This means we as the host community must make adjustments, including to the liturgy. Mass today was in Latin (Mass VIII, Credo III and Pater Noster so everyone could join in most of the singing even if we had to sit through the resdings and sermon with incomprehension.

Anonymous said...

In England the Church is very different than in Poland, you must sole your own problems, why could we help? Englishmen do not know the Church teaching.

Anonymous said...

Tad, you're absolutely right that the Church in England is different from in Poland. But the very fact that Poles have come to this country in numbers large enough to increase the Catholic population by 10 per cent may be providential.

Some of these Polish people will return to Poland in time; others will settle here permanently. But they're here and participating in Catholic life, and that by itself renders otiose your question "why could we help?"

Unless I am mistaken most Catholics in this country are anyway of Irish origin, or continental like me.

Anonymous said...

Yes, the Church here is different from the Church in Poland. There the bishops lead, pray, promote vocations and proudly profess their catholicity and loyalty to the Church and pope.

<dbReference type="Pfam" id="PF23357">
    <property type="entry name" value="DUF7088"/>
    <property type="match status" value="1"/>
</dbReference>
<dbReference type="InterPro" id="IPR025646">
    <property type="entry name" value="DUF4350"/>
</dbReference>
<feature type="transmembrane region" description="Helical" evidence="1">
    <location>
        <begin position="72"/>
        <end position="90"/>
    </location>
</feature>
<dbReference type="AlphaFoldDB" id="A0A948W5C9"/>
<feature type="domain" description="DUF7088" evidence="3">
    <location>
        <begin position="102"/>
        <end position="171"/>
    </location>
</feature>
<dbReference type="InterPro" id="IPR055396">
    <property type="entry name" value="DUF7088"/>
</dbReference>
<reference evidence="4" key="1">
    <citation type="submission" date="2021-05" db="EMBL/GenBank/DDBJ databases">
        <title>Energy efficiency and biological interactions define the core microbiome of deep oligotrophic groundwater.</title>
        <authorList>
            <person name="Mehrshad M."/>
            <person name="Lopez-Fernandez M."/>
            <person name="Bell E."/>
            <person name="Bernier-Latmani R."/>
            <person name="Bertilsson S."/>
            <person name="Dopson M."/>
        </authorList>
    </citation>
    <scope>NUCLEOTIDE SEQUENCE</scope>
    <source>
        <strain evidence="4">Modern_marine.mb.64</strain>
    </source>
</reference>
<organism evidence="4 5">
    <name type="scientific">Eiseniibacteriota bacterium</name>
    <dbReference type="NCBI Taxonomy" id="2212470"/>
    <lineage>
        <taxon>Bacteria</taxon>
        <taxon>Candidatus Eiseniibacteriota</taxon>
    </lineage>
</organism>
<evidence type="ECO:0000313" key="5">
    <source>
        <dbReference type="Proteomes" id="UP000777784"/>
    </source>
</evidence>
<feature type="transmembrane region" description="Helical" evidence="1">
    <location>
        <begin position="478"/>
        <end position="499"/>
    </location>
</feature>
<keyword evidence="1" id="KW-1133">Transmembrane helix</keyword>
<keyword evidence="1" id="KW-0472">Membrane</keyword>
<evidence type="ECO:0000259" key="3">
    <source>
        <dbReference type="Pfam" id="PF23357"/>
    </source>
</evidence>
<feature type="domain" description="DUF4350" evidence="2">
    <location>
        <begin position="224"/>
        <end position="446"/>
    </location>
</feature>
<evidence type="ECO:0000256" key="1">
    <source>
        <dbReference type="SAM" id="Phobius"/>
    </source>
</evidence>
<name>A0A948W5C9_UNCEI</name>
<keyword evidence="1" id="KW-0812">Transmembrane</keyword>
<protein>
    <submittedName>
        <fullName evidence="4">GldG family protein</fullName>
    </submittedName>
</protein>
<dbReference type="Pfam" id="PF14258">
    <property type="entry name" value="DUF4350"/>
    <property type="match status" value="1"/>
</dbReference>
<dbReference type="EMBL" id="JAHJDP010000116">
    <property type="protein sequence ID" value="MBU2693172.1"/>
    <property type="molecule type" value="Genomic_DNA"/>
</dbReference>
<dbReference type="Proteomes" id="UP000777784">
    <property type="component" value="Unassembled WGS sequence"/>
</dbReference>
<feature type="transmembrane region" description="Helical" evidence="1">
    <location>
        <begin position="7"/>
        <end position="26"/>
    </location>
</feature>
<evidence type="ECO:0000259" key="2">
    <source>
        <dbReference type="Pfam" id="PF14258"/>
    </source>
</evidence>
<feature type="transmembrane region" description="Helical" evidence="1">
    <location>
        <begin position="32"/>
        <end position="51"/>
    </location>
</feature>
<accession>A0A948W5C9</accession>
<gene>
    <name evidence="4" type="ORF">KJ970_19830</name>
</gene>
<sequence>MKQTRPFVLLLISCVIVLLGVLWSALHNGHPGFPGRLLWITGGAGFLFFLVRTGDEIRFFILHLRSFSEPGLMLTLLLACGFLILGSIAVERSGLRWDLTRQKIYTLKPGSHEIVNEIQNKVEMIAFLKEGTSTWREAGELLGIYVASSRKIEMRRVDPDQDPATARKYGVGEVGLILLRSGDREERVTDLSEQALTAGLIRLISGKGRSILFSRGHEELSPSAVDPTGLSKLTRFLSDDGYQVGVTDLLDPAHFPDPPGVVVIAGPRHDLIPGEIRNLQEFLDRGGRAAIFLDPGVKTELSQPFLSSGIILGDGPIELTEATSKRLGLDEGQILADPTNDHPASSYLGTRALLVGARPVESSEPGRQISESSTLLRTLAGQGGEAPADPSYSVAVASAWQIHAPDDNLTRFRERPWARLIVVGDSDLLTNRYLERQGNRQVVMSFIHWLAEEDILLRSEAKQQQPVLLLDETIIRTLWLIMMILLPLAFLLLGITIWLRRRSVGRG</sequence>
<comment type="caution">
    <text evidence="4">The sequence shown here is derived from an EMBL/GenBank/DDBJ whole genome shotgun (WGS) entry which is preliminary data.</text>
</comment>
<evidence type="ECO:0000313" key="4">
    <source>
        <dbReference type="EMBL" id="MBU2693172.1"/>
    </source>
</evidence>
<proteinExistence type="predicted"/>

Here most of them close parishes, discourage the clergy by fawning to a certain section of the laity, transfer Holydays of Obligation to make things easier, attend goodness knows how many meetings, feel the need for a rest (sorry, 'In-service training') in Spain and, oh yes, (rightly) object to the BBC Panorama programme - but out of what motivation? Out of real conviction? because they feel they'd better do something? To curry favour with Rome by being seen to do something they know will be ineffective? Who knows.

Sorry if this sounds bitter - it's not meant to be - I know that there are some good individual bishops, but they seem to be trapped by the collegiality of the Conference. I just feel that here in the UK, we have lacked effective episcopal leadership and witness for so long that it's hard to see any quick fix. The presence of more Poles in this land can only be a good thing, though it might require a bit of give and take on ball sides. The presence of good, sound, effective bishops will undoubtedly lead to improvements.